My family sucks. Haha, just kidding – we’re actually all pretty dang awesome. But there is something that sucks about us all, and that is we really have a problem when it comes to gifts. Everyone in my family is decently equipped in their own financial lives to purchase things they want, when they want them (within reason).
If you’ve ever tried to buy gifts for someone who doesn’t ever want anything, you know the struggle. You either need to find something so awesome that they wouldn’t have thought to get it themselves, or struggle so much that you settle on something that neither party is totally elated by.
Recently my family has decided to stop with the gifts, and it’s been awesome. If you’re in a similar boat – or if you just dislike the idea of getting more shit you don’t need – keep on reading. There are a few options and alternatives to traditional gift-giving events that go over well with the grown-ups, and a few options for kids, too.
Our agreement was simple: no more material gifts. It just doesn’t make sense to accumulate more stuff. Kristin and I definitely have the least amount of ‘stuff’ of anyone in my family (which makes sense since we packed it all in two cars about a year ago). The last thing we want is to continue to get more stuff that, quite honestly, we don’t really need.
So, last Christmas, we decided that we would no longer exchange gifts with each other on Christmas or birthdays, as we had typically done in the past.
I was curious to find out who else in the personal finance community has stopped giving gifts. I turned to the Millennial Money Man Facebook Community and asked this very question. Turns out this sort of agreement is pretty common.
Gift Alternative 1: Experiences
Just because you’re done giving physical stuff to each other doesn’t mean that you’ll need to totally give up your gift-giving, unless you want to. Experiences – trips to the zoo, nights out, vacations, you name it – make for awesome gifts. A lot of times these can be things that might put someone a bit out of their comfort zone, or be something that they hadn’t considered doing before.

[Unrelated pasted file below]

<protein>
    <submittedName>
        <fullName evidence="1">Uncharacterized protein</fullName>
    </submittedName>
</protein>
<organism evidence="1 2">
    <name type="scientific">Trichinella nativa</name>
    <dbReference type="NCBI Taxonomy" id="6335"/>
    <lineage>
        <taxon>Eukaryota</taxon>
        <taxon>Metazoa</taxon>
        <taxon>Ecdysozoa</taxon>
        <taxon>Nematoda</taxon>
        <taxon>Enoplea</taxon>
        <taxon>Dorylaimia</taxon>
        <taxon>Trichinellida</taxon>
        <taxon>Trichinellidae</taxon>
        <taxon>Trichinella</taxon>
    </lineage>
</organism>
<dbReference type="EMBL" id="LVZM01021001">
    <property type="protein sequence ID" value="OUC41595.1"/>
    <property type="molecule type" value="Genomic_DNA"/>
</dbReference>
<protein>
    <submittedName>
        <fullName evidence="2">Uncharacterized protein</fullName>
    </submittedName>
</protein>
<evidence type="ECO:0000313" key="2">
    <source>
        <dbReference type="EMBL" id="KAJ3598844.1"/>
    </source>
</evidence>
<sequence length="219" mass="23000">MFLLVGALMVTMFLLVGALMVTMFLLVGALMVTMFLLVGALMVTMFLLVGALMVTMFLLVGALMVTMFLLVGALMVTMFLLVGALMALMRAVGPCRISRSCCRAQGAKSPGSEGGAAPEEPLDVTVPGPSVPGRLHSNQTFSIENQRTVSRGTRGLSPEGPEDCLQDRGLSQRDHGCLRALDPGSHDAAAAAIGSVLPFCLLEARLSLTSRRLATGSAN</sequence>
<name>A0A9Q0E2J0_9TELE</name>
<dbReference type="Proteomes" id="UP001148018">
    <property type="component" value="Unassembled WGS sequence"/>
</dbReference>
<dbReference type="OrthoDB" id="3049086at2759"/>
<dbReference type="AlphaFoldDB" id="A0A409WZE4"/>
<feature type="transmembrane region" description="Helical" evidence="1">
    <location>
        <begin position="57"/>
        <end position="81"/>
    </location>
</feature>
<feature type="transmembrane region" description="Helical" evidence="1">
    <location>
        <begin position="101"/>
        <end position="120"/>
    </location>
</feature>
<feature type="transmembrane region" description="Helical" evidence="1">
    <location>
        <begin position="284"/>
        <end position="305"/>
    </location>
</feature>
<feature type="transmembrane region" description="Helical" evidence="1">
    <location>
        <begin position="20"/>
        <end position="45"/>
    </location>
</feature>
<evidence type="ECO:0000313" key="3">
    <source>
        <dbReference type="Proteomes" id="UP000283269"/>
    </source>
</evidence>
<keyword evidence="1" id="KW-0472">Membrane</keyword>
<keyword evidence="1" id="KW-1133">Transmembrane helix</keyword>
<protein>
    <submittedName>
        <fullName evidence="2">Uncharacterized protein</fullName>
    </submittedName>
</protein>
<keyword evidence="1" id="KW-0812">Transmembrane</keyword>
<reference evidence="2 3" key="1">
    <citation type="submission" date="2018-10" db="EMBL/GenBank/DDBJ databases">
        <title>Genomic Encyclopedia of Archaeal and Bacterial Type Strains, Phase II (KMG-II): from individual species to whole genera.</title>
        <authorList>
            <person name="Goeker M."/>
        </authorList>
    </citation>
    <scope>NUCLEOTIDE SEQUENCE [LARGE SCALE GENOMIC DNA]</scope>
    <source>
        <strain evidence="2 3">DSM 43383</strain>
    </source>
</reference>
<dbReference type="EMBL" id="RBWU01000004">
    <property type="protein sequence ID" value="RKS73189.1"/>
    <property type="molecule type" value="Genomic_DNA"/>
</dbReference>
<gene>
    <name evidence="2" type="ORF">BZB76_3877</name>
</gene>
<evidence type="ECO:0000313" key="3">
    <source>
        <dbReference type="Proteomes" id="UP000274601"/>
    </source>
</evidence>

The great thing about experiences is that you don’t accumulate stuff and you still get to see the joy that your gift brings that person. Those memories will last a lifetime – most physical gifts won’t. Plus it means spending some quality time with the people you care about, which is what it’s all about anyway.
Gift Alternative 2: Charitable Giving
My brother’s family did this for Christmas last year and it was awesome. Instead of giving us gifts, they donated to causes that each one of us cared about.
Space nerd? Donate to a space exploration charity. Eco-warrior? Something for clean energy, minimalism, or clean water initiatives. Someone’s life impacted by cancer? Donate to a cancer research foundation. The opportunities are endless, and there are charitable foundations of all kinds, for every niche, that could make good use of your donation.
Charity Navigator is a good resource to use if you’re not sure where to donate to. Do your research on charities and make sure that their values align with those of the person you’re giving the gift to. Organizations that put a significant portion of their funding into the actual work they’re doing (as opposed to paying for overhead, marketing, etc.) are the ones I look out for.
These sorts of gifts show that you know what others care about, and you care about those things too. It’s a great way to promote a cause on behalf of whoever you’re making the donation on behalf of, and is a meaningful gift.
Gift Alternative 3: Saving/Investments (awesome for kiddos)
The third option I’m throwing on this list works awesome for kiddos. Saving money for the kids in your family is a great way to help their future. Not many kids need money (that’s what mom and dad are for) but when they’re old enough to appreciate it, it’ll be a nice surprise.
If the kids in your life don’t have savings accounts, talk to their parents and get them set up. Even putting a few dollars in there will help, and it isn’t something they’ll outgrow.
One caveat with this: lots of kids like opening gifts, because we’ve been conditioned to. It may be best to pair this with a small gift for them to open and enjoy immediately. They’ll get a little something now to appease them (and let’s be honest it’s pretty cool to see how much a kid’s eyes light up when you get them an awesome gift) and they’ll have a great head start on saving for life later on.
Gift Alternative 4: Secret Santa
We did this one when all the cousins were kids. Around Christmas time, we all wrote our names down and picked from a pool. Whoever we got, that was the person we had to get a gift for. This worked out great because it was inexpensive for the parents – one gift instead of 6+ – and all the kids were still happy.
As adults you could continue this if you wanted. It’s kind of a fun, nostalgic thing but still helps save some money.
Just Whatever Works
If you want this sort of arrangement with folks in your family, these are some recommendations but definitely not the only options out there. In the end, whatever sort of arrangement you and your family arrive at needs to be one that works for everybody. Gifting shouldn’t be a cause of stress.
If it is, maybe it’s time to change things up.
Do you exchange gifts with family or do you have some other sort of arrangement?